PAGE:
Connor Bordelon: Stylish newcomer from purpose-built shipyard


Plenty of workboat operators dream of building their own boats. Wes Bordelon has done it – and he started his own shipyard to make it happen.

Bordelon Marine, founded by Wes’s father, Terry, in 1980, now has the first of a distinctive series of three 257-foot multipurpose supply vessels (MPSVs) from a yard in Houma, La., that was created specifically to build them. Connor Bordelon, named for Wes’s son, is the first Stingray 260 class DP-2 vessel to join the company’s existing fleet of 11 OSVs.

Wes Bordelon at the shipyard in Houma, La., that was created to build the Stingray 260s: “You spend so much time designing the fundamentals of a boat, why not put a little extra into it?”

The Stingray 260s are the tangible result of a company rebuilding program almost 15 years in the making. In 1999, when Wes Bordelon returned home to New Orleans from a career in the music business — an industry he didn’t expect to leave — the company’s fleet consisted of three 110-foot utility OSVs. By the end of the next year, he had decided he wanted to rebuild the company.

“I grew up in and around the industry working on boats in the summer and growing up in shipyards,” said Bordelon. “I understand the industry and the cycles because we lived them. By 2000 … I wanted to be home and stay home because I had rekindled my interest in the business.”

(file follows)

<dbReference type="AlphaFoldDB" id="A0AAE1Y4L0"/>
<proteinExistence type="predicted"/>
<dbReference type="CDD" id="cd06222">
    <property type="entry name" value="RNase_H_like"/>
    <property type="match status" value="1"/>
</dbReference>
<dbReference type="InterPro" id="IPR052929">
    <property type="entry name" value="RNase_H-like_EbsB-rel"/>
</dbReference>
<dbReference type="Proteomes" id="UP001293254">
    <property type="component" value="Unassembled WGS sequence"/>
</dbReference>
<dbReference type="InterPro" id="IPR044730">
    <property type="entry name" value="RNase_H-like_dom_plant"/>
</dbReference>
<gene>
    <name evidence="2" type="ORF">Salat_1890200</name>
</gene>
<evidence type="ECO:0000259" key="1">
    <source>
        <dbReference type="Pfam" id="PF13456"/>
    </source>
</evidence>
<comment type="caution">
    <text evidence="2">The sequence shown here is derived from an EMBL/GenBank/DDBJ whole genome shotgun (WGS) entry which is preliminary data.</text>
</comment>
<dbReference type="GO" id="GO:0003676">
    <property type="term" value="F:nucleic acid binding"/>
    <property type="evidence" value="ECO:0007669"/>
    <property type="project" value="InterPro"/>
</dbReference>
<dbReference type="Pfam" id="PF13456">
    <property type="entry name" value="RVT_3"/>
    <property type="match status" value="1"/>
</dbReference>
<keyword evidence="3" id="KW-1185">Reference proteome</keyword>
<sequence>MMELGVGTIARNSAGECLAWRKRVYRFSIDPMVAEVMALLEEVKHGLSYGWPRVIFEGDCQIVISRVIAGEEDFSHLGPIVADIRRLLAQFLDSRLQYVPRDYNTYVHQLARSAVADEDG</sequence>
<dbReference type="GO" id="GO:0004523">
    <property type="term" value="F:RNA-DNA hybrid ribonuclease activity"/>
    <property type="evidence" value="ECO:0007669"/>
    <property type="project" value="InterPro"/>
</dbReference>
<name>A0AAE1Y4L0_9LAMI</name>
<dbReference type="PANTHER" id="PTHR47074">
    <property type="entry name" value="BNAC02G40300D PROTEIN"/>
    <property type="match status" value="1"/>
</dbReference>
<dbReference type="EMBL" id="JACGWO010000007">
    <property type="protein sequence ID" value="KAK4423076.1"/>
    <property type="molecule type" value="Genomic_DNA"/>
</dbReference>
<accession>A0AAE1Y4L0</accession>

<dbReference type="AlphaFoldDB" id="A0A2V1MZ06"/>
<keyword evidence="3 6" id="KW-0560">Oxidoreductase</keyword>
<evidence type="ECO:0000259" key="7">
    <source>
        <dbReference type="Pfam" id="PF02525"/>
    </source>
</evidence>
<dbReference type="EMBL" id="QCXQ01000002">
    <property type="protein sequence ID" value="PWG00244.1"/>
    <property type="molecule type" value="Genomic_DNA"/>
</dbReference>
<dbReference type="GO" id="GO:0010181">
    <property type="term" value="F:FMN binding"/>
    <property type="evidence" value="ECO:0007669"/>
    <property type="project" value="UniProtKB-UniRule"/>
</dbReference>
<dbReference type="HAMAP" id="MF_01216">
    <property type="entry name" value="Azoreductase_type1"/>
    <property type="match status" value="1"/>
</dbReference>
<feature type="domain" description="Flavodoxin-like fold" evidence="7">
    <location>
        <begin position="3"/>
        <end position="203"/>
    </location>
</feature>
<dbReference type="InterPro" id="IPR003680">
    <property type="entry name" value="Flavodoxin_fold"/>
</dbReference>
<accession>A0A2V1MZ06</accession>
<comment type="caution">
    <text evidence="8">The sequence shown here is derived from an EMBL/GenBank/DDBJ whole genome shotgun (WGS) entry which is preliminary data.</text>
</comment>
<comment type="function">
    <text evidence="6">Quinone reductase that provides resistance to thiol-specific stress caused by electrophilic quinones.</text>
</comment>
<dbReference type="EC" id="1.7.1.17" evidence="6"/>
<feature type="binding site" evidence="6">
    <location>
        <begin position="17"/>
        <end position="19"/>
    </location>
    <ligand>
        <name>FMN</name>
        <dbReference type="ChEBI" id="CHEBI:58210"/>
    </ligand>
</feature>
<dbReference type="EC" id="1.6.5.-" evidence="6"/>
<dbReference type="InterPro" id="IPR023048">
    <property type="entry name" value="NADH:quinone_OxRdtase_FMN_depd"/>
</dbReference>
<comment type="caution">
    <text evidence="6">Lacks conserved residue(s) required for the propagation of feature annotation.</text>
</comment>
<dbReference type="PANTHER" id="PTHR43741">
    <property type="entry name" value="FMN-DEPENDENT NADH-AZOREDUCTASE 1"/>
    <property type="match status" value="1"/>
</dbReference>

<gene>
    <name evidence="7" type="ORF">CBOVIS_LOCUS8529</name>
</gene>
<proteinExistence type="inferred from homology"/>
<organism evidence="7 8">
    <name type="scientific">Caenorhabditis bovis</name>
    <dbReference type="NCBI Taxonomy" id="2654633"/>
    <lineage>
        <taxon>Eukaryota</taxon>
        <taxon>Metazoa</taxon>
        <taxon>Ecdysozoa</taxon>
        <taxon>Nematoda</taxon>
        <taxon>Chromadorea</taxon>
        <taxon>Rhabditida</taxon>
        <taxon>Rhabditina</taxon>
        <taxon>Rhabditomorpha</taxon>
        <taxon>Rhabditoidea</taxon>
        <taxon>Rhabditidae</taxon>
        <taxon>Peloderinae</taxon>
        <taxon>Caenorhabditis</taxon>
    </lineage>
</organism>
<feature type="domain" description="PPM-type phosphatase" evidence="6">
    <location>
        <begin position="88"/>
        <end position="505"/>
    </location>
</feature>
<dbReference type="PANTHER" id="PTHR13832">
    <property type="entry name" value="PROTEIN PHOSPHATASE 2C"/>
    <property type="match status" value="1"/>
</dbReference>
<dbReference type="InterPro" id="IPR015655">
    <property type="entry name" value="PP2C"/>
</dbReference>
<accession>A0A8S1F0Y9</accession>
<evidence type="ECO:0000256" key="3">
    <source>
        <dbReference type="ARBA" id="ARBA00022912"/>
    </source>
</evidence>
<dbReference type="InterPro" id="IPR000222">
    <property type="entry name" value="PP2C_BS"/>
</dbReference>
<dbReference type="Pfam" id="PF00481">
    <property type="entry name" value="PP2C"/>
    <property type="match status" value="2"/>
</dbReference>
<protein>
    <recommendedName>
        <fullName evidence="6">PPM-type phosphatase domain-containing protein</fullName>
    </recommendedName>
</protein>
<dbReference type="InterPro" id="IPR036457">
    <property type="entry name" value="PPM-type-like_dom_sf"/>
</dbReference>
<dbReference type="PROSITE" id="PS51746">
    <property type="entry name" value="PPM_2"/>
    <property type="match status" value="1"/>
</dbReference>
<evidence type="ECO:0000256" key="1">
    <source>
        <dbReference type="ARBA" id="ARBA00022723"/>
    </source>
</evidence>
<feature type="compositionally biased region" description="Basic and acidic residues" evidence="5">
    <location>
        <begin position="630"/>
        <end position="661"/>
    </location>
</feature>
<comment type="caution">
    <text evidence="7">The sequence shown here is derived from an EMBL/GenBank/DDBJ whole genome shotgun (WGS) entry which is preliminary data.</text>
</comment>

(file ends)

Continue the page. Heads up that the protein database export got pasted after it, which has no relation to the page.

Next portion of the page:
The soaring superstructure spanning the full width of the deck and the “chine wave” sweep to the bow distinguish the class from a typical OSV of the same length.

That year Bordelon Marine, which is based in Lockport, La., ordered three 150-foot DP-1 mini supply vessels from a hometown yard, Bollinger Shipyards. For the next few years, Bordelon concentrated on developing a solid company infrastructure and client base. “But we were still a tiny mom-and-pop company compared to what was out there,” he said.

In 2005, Bordelon Marine contracted with Bollinger to build two 170-foot DP-1 supply vessels. By 2007, after some acquisitions, its fleet consisted of 12 boats.

“From 2007 to 2010 I wanted us to take the company to the next level,” said Bordelon. The initial emphasis was on internal growth; Bordelon built new offices in Lockport. By 2010, the company had initiated design work on the Stingray class; it forged ahead and built the shipyard the following year, calling it Bordelon Marine Shipbuilders. Connor Bordelon joined the fleet this September.


“It really started out with a love of boats and wanting to build them,” said Bordelon. “You want your boat to incorporate all of your good ideas gathered over the years. Creating my own design is a personal passion. I love boats and building a boat brings together such a collection of talent and disciplines. The process fascinates me.”And there are practical advantages to creating your own yard to build your own boats. For one thing, as Bordelon points out, you can adjust to changes in the market as you go, or tweak things without creating a mountain of expensive change orders at a commercial shipyard. And you can guarantee the quality of the construction.

A detail from the engine room. Each of the two propulsion chains is a 2,200-hp Cummins QSK-60 Tier 3 diesel shafted to a Schottel 1215 z-drive.

“You can build the boat when you want to build it, at a pace you want to complete it at, so that you can control the cost,” said Bordelon. “We’re not having to change the way we do things to remain profitable the way a shipyard might have to, to stay in business. We simply build to the highest quality we can accomplish.”